Importantly, faculty who had never taught a Web-based course saw time as a key barrier to implementation, while faculty who had taught such courses did not list time as problematic. These same non-users - faculty who had never taught Web-based courses - thought flexibility might be an advantage to teaching such a course, while their experienced colleagues who had taught them did not recognize greater flexibility as an advantage. The most commonly listed suggestion from non-users and experienced Web instructors alike was that training was essential to implementation at their institutions. There were statistically significant gender differences in the responses, with females perceiving their institutions' preparedness more favorably than males and males self-reporting their own technological readiness higher than did females.
There have been numerous efforts to assess students' perceptions of barriers and enablers to online instruction. The 2010 Student Readiness Report found that females who preferred online courses had higher means on individual attributes and typing accuracy while males who favored online instruction had higher means on reading rates and technical knowledge. The Louisiana Board of Regents uses SORT (Student Online Readiness Tool) to measure students' readiness for online courses. SORT includes measures of technology experience, access to tools, study habits, lifestyle factors, student goals, and learning preferences in its assessment. Portland State University provides a self-assessment tool for students designed to help students realize that online classes require self-motivation and self-discipline (log in regularly, interact with online discussions, complete assignments, etc.), time management, technical and computer skills, and communication skills (including "netiquette").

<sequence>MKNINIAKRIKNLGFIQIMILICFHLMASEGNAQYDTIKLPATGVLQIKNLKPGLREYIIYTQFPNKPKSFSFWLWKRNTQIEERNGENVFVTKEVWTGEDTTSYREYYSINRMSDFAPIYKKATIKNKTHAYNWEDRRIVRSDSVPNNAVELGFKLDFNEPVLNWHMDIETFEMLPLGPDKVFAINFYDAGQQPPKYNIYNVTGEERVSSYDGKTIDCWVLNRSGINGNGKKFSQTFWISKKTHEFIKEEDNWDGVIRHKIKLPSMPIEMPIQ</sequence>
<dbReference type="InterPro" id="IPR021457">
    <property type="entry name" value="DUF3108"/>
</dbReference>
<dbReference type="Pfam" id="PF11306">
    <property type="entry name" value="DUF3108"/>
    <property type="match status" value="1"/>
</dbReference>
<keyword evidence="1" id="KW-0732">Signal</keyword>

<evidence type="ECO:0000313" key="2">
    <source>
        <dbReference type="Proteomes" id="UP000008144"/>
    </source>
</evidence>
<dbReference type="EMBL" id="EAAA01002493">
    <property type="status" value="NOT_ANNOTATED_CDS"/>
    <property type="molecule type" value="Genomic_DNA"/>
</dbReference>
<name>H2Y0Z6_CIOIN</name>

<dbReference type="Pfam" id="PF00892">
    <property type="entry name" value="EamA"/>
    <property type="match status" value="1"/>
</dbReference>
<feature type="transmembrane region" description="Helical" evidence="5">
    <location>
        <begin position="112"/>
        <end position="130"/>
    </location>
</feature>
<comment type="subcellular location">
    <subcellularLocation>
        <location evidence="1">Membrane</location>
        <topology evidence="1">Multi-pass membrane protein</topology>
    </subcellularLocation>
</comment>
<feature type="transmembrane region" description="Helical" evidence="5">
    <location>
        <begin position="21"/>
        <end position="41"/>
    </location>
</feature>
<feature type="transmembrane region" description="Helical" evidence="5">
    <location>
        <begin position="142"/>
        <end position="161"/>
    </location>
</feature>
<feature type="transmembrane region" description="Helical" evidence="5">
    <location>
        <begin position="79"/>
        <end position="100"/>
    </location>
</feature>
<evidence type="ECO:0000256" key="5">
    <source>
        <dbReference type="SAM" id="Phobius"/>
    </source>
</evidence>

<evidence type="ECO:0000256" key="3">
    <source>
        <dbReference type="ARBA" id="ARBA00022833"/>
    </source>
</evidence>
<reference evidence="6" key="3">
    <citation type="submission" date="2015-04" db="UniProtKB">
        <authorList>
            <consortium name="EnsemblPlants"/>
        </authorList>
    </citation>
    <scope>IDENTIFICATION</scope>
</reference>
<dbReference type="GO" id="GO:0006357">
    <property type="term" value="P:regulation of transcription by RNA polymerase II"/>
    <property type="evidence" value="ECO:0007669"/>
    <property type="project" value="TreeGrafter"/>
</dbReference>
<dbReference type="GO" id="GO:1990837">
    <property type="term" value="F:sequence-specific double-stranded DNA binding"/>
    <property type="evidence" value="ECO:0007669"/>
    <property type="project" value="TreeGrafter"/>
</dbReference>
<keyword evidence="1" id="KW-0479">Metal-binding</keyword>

San Diego City College has an Online Learning Readiness Assessment designed to determine whether students have the "technical and student skills" necessary to succeed in an online course. There are 20 questions in this tool (modified below):
1. My reason for taking an online course
2. How often can you log into your online course?
3. How much time will you spend studying and interacting with your online course?
4. How do you rate traditional classroom discussion with an instructor and other students?
5. How much help do you need when an instructor hands out directions for an assignment?
6. How do you prefer information to be presented?
7. Are you motivated to meet deadlines?
8. If you have a disability, do you know who to contact for assistance?
9. If you don't understand an assignment, do you know who to contact?
10. Are you comfortable working with computers?
11. Are you comfortable with file management?
12. Do you know how to use a word processor?
13. Are you comfortable using an Web browser?
14. Are you comfortable using e-mail?
15. Are you comfortable using a mouse?
16. How are your keyboarding skills?
17. What will you do if your computer breaks down or you lose your Internet connection?
18. What speed is your Internet connection?
19. Are you comfortable downloading and installing programs?
20. Where would you go for technical support?
Similar questions might be useful for a faculty member considering teaching an online course. We need to know more about what helps online instructors master their courses and virtual classrooms so that we can help others make the transition more smoothly. But we're definitely in Stage 4 (Implementation) of online innovation, with many signs that confirmation (the final stage) has become widespread. Thousands of faculty members have decided to continue teaching online and to use tools like Confer to maximize the potential of this innovation.
Are you ready?